Maryland Gov.-elect Robert L. Ehrlich Jr. and the man he has chosen to lead the state police promised yesterday to return the agency to its crime-fighting roots, outlining a new era of cooperation aimed particularly at improving anti-terrorism efforts and putting more troopers on the streets in Baltimore.

As expected, Ehrlich (R) formally named Baltimore Police Commissioner Edward T. Norris to replace David B. Mitchell as superintendent of the nearly 1,600-officer Maryland State Police. Norris, Ehrlich's first cabinet-level appointment, must be confirmed by the state Senate.

At the announcement, Norris said he would bring to the state police the same management style he used in Baltimore, cutting programs that have little to do with law enforcement and freeing up deskbound troopers.

For too long, troopers have been "dying to do their jobs" in helping the state fight crime, he said. Baltimore particularly would benefit from state assistance in hunting down fugitives and stemming the narcotics trade, Norris said, and he plans to deploy troopers to patrol drug-infested neighborhoods such as the one where a family of seven was recently killed.

Norris said that "no drug dealer or terrorist" should think they are free to come and go in Maryland without fear of the law.

Although Baltimore experienced a dramatic drop in crime during the more than two years that Norris has been chief there, it remains the second most deadly of the 25 largest U.S. cities, according to new FBI statistics. Norris's offer to provide state assistance would need the approval of his yet-to-be-named successor.

In the past, some have fought the notion of increasing the state police presence in Baltimore, and black residents particularly have been wary. The American Civil Liberties Union has sued the Maryland State Police in the nation's longest-running racial profiling case.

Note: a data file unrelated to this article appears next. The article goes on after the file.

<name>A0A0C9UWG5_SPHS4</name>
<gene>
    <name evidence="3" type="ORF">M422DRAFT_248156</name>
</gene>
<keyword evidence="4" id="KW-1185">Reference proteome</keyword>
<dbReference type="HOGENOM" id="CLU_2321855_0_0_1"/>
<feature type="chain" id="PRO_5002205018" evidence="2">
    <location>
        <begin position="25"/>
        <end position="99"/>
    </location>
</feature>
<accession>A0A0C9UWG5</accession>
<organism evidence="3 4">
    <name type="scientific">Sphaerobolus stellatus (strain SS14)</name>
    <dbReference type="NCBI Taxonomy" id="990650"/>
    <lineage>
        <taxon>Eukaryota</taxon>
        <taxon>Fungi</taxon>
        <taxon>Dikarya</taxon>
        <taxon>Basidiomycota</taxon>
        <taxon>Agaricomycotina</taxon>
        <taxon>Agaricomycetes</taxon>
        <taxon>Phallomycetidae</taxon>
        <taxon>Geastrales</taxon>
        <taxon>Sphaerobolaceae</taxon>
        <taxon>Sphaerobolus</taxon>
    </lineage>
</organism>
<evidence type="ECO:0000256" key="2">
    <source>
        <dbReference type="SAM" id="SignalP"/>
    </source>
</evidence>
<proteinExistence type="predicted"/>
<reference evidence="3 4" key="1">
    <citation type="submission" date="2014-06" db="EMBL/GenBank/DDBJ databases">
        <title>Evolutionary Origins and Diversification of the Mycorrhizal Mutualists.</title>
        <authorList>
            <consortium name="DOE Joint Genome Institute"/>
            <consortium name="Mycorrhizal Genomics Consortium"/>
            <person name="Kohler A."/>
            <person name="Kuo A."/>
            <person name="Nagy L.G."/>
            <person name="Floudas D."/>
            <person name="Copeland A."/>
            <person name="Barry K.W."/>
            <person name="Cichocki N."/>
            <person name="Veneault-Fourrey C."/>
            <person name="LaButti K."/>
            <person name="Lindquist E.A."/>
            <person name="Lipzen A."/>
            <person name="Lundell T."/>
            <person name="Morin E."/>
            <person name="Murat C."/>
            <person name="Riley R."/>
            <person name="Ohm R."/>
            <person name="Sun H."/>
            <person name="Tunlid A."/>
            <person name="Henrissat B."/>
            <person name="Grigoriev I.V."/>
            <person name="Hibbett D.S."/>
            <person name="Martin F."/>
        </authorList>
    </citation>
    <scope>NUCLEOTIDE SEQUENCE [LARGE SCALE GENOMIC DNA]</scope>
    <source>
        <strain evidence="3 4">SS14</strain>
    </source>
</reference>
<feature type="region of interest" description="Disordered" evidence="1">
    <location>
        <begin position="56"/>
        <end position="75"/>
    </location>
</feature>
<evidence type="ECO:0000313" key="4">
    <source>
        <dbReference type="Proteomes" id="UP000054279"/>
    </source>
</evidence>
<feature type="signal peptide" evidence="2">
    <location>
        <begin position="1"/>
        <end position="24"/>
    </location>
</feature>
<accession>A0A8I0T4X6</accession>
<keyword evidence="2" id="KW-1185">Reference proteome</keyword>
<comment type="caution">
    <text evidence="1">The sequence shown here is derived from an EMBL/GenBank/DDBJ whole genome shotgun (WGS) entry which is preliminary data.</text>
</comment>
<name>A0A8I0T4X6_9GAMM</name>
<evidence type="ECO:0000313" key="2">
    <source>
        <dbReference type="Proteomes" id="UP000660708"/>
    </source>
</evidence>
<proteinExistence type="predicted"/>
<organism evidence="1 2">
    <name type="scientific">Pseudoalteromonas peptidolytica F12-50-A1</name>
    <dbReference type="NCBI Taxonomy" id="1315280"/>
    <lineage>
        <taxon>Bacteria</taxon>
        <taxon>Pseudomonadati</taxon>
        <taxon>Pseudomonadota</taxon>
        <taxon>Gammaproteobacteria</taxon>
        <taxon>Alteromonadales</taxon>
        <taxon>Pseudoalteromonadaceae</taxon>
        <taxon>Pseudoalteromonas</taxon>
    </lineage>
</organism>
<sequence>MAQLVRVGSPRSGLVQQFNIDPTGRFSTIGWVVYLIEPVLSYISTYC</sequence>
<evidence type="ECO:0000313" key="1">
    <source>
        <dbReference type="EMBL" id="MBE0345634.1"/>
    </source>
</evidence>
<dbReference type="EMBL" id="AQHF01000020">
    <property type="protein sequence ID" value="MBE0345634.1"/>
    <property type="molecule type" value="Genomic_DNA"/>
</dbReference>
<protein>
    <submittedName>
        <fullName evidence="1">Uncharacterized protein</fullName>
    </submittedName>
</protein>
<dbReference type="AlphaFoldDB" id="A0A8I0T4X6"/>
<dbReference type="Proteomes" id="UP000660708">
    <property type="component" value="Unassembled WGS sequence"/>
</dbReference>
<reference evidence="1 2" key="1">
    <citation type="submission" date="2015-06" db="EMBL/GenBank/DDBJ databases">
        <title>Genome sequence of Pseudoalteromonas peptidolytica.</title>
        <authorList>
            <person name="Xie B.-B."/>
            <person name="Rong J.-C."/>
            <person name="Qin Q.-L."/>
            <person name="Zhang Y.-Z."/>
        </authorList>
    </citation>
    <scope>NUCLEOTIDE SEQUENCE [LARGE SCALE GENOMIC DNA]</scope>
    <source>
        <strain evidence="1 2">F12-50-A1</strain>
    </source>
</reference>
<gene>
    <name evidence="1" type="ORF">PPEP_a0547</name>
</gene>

But state Sen.-elect Lisa A. Gladden, an African American Democrat who represents the city and attended yesterday's news conference, said it doesn't take a recent spate of crimes to realize that the focus has to be on getting drugs off the street.

"This is a new day," she said.

Ehrlich made his announcement at the Pikesville headquarters of the State Troopers Association, which endorsed him in the primary.

He also named two other members of his law enforcement team.

Douglas DeLeaver, a longtime friend of the incoming governor, will take over as head of the Maryland Natural Resources Police, where he will command 290 officers whose mission is to patrol public lands and protect the state's bus and light-rail systems. DeLeaver is a 32-year state law enforcement veteran. His daughter works in Ehrlich's communications office.

Gary McLhinney will head the Maryland Transportation Authority Police, whose mission is to patrol Baltimore-Washington International Airport, the Port of Baltimore and the state's tunnels and bridges. McLhinney is president of the Baltimore local of the Fraternal Order of Police, which endorsed Ehrlich.

Ehrlich pledged that Norris would work closely with the two, as well as local and federal law enforcement agencies, to improve the state's terrorism prevention efforts.

It's unclear exactly how Ehrlich and Norris intend to implement their plan to beef up the state police presence in Baltimore. The incoming governor said it would not require new resources and, by focusing the state police on their core mission, would not hurt law enforcement efforts in other parts of the state, such as the Washington suburbs or rural areas in the south and west of the state.

"There will be more troopers everywhere," he said. "We're not diverting anything."

Outgoing Gov. Parris N. Glendening (D) has offered troopers and other state employees a 2 percent wage increase, which Ehrlich has called unaffordable. Yesterday, Ehrlich said he has not heard a clamor from the rank and file for a raise.

Jim Wobbleton, president of the State Law Enforcement Officers Labor Alliance, disagreed. He said troopers are at least looking for annual step increases, based on years of service, to be reinstituted. State employees have not had a raise in two years, he said, adding, "I don't think anyone is blind to that."

Wobbleton said the union, which did not endorse Ehrlich, had very little input on Norris's selection but was happy that a selection had been made. "We just want to know who our boss is going to be," Wobbleton said.

Baltimore Police Commissioner Edward T. Norris will take over the Maryland State Police if confirmed by the state Senate.